Several people said that bands should take a more active role in telling audiences to respect each other’s space and speaking out against harassment. “I think ‘leaders’ in this community really need to step up and make it clear that a safe and equal music scene is important to them,” one person wrote in the survey. “I appreciate that since some of those ‘leaders’ are white men that they don’t want to seem like they’re acting as the voice of an issue when it’s not something they’ve experienced or can speak on, but showing up for the cause sends a message just as well. That also being said, I think there are some awesome women and women leaders in this community and I’m looking forward to their voices being amplified even more.”

“If every venue had a phone number that people could text to report violent behavior, sexual assault, or other dangerous situations, this could also be helpful,” another respondent wrote.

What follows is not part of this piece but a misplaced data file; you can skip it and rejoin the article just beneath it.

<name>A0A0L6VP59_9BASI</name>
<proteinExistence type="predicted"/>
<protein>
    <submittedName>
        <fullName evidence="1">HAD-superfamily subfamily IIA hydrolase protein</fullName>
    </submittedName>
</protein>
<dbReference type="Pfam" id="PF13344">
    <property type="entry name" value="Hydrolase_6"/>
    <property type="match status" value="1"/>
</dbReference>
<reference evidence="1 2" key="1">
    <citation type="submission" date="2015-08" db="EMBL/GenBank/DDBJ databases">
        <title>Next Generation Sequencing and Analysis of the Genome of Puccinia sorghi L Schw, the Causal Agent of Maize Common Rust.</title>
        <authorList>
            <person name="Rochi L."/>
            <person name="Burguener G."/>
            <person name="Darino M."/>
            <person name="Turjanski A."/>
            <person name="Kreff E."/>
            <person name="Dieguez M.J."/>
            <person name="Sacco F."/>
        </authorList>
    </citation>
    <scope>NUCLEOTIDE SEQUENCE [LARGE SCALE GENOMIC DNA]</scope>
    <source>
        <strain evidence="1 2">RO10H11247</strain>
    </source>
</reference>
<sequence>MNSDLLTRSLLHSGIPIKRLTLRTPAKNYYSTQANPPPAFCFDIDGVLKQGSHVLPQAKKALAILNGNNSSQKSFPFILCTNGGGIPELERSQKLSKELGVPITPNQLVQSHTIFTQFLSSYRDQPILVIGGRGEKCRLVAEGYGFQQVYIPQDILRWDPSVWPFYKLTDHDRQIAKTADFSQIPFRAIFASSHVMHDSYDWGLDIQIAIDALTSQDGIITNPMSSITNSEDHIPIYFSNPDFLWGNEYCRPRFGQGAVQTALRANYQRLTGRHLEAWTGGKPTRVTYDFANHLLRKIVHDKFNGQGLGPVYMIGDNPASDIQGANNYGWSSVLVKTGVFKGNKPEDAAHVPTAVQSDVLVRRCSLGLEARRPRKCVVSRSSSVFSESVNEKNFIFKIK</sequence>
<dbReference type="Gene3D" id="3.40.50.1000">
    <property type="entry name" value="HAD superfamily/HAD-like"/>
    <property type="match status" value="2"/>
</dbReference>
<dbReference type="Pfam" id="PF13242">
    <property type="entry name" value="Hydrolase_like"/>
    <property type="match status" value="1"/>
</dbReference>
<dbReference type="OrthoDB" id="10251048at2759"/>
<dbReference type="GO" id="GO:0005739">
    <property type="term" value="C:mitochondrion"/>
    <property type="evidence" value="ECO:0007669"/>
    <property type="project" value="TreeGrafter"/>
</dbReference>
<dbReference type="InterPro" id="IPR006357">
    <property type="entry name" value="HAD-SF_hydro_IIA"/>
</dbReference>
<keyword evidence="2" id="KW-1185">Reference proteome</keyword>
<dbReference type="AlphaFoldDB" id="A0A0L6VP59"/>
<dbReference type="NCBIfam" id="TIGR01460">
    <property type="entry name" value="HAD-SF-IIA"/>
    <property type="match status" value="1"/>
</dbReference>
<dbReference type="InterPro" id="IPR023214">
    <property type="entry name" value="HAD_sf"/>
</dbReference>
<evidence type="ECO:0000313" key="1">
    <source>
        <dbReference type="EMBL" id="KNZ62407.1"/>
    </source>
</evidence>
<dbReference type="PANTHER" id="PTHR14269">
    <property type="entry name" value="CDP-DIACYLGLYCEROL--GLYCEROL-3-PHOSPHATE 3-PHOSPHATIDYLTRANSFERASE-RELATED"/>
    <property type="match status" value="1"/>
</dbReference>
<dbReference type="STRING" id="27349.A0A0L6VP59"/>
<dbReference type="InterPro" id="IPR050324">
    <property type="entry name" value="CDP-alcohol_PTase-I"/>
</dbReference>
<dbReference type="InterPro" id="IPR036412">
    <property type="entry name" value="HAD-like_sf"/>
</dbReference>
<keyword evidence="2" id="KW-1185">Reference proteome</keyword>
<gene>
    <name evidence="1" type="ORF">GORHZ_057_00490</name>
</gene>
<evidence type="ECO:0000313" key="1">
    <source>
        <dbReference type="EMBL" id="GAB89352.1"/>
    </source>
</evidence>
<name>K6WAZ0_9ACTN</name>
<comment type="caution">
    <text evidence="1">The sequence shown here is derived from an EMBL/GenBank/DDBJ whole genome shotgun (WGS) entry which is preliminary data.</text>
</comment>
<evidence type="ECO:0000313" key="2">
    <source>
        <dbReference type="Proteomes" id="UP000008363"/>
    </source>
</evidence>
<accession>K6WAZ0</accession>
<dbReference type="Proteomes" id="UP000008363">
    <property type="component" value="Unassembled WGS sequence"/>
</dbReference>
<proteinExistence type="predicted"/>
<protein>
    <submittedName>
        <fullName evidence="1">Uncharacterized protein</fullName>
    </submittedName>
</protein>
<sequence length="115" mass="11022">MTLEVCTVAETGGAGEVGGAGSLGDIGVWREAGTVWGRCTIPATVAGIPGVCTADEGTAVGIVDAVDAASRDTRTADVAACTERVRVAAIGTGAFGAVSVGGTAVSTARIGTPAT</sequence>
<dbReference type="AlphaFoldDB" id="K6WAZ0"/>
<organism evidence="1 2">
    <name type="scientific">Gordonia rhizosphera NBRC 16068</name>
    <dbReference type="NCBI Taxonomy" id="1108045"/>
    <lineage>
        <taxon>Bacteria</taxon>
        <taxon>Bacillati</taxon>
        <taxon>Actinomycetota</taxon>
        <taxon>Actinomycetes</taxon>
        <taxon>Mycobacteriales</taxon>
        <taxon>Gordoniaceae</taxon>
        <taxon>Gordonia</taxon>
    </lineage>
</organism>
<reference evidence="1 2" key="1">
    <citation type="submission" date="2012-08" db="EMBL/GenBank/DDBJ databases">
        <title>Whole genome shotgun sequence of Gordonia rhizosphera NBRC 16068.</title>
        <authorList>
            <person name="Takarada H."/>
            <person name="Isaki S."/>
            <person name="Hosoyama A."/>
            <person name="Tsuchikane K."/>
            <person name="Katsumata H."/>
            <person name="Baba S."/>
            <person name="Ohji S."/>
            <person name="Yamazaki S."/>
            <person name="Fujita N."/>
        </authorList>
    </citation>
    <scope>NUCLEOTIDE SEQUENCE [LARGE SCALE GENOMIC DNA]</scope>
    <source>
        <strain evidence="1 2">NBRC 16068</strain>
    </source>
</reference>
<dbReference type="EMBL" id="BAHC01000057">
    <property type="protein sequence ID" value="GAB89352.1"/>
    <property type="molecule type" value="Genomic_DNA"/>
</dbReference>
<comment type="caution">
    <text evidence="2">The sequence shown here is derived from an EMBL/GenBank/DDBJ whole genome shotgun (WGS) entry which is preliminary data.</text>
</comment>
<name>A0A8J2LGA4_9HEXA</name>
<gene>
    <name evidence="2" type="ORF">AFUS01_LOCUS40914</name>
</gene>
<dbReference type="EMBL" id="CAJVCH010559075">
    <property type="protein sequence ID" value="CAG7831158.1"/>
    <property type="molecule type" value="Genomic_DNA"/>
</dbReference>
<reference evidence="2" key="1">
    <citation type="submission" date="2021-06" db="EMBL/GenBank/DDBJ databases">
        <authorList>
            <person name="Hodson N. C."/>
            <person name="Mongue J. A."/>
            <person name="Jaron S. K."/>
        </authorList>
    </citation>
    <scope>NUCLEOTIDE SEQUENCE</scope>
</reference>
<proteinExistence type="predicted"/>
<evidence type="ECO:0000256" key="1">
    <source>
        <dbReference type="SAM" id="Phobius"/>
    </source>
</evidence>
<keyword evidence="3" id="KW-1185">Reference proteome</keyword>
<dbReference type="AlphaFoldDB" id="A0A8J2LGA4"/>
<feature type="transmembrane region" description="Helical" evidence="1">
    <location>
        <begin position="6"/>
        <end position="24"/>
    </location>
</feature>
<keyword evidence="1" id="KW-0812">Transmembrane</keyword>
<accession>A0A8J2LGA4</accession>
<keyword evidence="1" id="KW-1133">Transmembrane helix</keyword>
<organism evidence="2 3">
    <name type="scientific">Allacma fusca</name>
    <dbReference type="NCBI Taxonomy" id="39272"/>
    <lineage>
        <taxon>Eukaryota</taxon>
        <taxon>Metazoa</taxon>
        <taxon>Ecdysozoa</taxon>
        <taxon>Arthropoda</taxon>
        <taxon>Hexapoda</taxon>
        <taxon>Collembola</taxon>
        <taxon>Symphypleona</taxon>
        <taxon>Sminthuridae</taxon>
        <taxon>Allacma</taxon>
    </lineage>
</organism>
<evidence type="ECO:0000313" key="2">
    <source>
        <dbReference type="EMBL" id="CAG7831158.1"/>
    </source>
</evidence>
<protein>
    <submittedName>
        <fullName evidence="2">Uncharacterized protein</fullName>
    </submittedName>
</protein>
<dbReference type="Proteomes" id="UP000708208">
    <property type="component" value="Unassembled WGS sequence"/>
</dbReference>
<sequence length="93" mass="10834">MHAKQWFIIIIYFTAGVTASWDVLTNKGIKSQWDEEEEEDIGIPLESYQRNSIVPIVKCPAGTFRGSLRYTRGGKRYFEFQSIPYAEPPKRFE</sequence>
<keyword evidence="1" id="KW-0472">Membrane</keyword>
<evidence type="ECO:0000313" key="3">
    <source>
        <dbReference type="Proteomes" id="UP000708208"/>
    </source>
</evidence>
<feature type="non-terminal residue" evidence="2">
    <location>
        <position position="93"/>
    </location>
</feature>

It’s on everyone to change things—including this website.

Getting back to the matter of booking more inclusive shows for a moment—one respondent pointed out that we at Tone Madison need to do better about including female artists on the shows we present and that “It seems most of the invited artists are men.” That’s definitely right and something that we are working to change. We’ve had shows where we’ve done a good job of not just booking white guys to play, and we’ve had shows where we really, really, have not. I won’t make excuses for it.